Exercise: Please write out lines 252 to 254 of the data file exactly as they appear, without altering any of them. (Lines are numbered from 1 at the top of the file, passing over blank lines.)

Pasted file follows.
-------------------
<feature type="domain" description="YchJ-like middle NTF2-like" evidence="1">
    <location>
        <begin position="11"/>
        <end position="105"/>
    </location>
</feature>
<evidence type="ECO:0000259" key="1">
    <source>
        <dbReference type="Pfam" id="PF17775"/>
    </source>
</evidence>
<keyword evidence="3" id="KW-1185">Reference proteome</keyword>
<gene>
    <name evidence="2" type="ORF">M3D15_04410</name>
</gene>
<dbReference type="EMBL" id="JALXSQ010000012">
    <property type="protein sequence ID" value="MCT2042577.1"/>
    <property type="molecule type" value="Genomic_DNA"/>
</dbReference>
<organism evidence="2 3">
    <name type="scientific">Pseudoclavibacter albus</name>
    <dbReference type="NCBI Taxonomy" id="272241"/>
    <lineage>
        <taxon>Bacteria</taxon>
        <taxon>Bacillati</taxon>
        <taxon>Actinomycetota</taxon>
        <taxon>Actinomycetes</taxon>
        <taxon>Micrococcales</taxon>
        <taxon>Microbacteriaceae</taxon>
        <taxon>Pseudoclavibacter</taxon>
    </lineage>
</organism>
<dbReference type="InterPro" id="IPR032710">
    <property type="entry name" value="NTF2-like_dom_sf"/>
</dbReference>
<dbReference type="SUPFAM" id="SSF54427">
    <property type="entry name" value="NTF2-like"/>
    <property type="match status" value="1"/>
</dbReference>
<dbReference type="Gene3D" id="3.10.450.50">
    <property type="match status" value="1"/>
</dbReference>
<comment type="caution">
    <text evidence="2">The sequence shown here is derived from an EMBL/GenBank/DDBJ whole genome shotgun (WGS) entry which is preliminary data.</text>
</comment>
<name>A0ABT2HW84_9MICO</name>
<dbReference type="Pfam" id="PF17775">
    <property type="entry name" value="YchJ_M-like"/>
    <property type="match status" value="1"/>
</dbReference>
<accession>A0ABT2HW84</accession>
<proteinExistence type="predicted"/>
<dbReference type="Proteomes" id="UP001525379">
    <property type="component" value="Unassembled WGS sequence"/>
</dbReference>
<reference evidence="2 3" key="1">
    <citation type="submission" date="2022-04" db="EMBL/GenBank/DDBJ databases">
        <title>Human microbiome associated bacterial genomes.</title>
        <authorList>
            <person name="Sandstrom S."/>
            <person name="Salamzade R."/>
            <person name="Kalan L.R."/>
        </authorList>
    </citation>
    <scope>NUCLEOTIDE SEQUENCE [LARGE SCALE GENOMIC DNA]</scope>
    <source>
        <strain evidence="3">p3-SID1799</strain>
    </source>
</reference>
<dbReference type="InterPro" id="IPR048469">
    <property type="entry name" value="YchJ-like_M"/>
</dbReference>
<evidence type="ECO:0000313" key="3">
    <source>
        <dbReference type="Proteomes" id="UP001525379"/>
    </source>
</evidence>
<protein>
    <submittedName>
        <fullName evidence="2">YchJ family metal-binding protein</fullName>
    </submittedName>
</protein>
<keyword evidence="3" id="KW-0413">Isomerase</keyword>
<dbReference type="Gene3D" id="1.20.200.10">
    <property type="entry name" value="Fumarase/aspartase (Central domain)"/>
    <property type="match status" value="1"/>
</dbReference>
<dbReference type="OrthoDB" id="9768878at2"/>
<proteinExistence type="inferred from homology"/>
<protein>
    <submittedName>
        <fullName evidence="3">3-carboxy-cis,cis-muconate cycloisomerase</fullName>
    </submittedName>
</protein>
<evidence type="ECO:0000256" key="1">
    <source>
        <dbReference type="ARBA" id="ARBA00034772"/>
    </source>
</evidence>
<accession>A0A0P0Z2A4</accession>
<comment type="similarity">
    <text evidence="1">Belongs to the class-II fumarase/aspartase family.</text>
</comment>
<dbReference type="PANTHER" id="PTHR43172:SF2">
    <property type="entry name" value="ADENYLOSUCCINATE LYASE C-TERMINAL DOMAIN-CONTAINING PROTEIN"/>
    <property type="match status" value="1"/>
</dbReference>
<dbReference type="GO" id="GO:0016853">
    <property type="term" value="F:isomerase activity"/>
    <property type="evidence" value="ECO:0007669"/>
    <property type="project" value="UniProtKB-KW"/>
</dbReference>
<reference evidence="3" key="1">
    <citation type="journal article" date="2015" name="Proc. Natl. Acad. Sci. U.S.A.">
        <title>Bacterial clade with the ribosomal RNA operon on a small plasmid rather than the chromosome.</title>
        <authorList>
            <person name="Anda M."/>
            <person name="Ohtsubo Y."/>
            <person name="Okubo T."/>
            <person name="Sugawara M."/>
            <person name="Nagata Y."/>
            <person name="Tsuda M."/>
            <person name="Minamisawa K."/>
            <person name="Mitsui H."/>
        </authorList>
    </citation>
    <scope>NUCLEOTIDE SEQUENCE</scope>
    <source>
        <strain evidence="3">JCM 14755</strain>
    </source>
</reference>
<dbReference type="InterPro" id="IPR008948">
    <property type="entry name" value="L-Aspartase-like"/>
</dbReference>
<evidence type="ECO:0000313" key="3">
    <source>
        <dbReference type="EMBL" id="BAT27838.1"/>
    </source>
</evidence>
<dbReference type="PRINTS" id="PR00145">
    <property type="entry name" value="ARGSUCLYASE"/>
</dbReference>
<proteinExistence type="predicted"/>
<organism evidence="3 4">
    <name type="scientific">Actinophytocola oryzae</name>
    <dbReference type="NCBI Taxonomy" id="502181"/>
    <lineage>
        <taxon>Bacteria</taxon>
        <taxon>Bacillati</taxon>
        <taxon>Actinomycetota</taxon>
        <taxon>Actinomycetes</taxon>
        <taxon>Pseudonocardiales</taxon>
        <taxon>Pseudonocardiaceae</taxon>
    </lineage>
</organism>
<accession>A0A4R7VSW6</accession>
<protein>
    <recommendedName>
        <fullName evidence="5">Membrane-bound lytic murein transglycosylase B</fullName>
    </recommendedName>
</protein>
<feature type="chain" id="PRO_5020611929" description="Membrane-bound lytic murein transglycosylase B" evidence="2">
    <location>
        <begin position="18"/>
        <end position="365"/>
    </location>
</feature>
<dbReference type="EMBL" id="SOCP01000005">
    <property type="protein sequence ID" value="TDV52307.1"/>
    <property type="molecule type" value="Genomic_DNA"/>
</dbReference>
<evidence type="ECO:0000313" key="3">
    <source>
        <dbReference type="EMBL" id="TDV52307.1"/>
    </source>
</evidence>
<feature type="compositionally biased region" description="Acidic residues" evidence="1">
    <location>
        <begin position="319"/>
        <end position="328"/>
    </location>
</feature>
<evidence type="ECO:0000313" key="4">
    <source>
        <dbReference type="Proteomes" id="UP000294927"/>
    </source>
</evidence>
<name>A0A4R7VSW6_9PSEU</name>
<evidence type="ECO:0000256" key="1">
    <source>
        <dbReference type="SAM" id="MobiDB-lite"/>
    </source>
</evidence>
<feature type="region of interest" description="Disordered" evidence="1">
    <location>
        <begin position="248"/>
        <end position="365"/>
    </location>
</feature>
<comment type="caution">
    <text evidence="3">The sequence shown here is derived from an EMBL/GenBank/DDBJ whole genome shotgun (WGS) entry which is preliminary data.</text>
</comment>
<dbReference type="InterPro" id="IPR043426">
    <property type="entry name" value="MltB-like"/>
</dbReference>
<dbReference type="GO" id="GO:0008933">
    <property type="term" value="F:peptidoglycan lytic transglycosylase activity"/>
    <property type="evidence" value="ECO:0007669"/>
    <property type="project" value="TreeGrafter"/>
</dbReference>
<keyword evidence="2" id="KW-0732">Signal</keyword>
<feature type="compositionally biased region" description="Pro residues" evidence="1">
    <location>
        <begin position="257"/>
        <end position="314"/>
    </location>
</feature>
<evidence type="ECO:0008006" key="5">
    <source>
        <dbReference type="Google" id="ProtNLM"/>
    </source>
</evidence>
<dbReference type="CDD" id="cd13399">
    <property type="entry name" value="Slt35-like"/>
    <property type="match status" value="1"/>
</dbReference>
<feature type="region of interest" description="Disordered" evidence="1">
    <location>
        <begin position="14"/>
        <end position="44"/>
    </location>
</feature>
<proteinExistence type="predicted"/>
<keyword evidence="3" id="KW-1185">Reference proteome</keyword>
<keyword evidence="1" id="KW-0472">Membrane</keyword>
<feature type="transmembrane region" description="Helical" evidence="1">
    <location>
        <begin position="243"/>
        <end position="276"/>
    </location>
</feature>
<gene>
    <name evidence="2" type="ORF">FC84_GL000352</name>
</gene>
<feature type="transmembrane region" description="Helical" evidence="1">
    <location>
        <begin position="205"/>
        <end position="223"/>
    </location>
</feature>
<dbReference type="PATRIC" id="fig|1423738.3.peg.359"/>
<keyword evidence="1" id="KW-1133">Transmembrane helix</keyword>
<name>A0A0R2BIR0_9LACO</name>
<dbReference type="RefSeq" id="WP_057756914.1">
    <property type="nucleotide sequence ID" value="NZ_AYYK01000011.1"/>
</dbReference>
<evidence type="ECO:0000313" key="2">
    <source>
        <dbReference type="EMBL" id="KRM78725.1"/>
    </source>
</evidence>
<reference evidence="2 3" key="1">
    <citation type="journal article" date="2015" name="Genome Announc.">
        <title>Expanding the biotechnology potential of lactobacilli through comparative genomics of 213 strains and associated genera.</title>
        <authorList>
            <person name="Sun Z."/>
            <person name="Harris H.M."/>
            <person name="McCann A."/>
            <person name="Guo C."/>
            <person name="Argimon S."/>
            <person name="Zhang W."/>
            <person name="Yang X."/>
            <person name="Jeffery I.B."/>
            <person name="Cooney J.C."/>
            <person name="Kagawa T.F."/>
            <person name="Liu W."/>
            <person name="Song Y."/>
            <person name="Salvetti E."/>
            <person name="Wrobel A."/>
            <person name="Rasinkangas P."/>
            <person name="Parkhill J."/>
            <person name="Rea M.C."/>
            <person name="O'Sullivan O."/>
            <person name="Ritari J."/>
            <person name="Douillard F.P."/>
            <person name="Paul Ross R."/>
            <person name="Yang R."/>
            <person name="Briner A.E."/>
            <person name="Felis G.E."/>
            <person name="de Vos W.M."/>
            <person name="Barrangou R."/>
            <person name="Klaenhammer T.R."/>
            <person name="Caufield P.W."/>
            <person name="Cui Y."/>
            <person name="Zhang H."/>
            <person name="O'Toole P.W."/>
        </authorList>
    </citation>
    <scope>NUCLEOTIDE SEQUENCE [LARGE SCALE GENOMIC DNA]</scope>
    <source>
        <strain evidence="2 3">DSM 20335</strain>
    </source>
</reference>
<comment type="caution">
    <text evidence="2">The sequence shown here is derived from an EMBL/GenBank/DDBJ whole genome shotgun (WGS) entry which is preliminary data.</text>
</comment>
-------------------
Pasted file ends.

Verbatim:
<keyword evidence="1" id="KW-1133">Transmembrane helix</keyword>
<name>A0A0R2BIR0_9LACO</name>
<dbReference type="RefSeq" id="WP_057756914.1">